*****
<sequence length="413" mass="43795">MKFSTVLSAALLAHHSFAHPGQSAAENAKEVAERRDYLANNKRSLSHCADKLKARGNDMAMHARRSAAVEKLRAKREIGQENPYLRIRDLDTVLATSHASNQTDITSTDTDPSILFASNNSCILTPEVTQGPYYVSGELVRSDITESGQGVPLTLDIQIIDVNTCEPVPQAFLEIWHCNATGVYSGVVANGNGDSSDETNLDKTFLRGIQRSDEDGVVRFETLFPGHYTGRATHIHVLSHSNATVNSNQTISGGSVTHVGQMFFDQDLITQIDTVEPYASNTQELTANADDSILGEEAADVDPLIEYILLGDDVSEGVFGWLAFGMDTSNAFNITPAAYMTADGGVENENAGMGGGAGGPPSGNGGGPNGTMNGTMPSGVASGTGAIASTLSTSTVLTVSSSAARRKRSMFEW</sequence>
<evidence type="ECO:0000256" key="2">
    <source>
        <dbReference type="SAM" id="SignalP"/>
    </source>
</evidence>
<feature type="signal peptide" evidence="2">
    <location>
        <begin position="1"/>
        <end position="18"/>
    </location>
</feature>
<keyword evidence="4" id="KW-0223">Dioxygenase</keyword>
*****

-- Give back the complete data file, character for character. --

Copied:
<sequence length="413" mass="43795">MKFSTVLSAALLAHHSFAHPGQSAAENAKEVAERRDYLANNKRSLSHCADKLKARGNDMAMHARRSAAVEKLRAKREIGQENPYLRIRDLDTVLATSHASNQTDITSTDTDPSILFASNNSCILTPEVTQGPYYVSGELVRSDITESGQGVPLTLDIQIIDVNTCEPVPQAFLEIWHCNATGVYSGVVANGNGDSSDETNLDKTFLRGIQRSDEDGVVRFETLFPGHYTGRATHIHVLSHSNATVNSNQTISGGSVTHVGQMFFDQDLITQIDTVEPYASNTQELTANADDSILGEEAADVDPLIEYILLGDDVSEGVFGWLAFGMDTSNAFNITPAAYMTADGGVENENAGMGGGAGGPPSGNGGGPNGTMNGTMPSGVASGTGAIASTLSTSTVLTVSSSAARRKRSMFEW</sequence>
<evidence type="ECO:0000256" key="2">
    <source>
        <dbReference type="SAM" id="SignalP"/>
    </source>
</evidence>
<feature type="signal peptide" evidence="2">
    <location>
        <begin position="1"/>
        <end position="18"/>
    </location>
</feature>
<keyword evidence="4" id="KW-0223">Dioxygenase</keyword>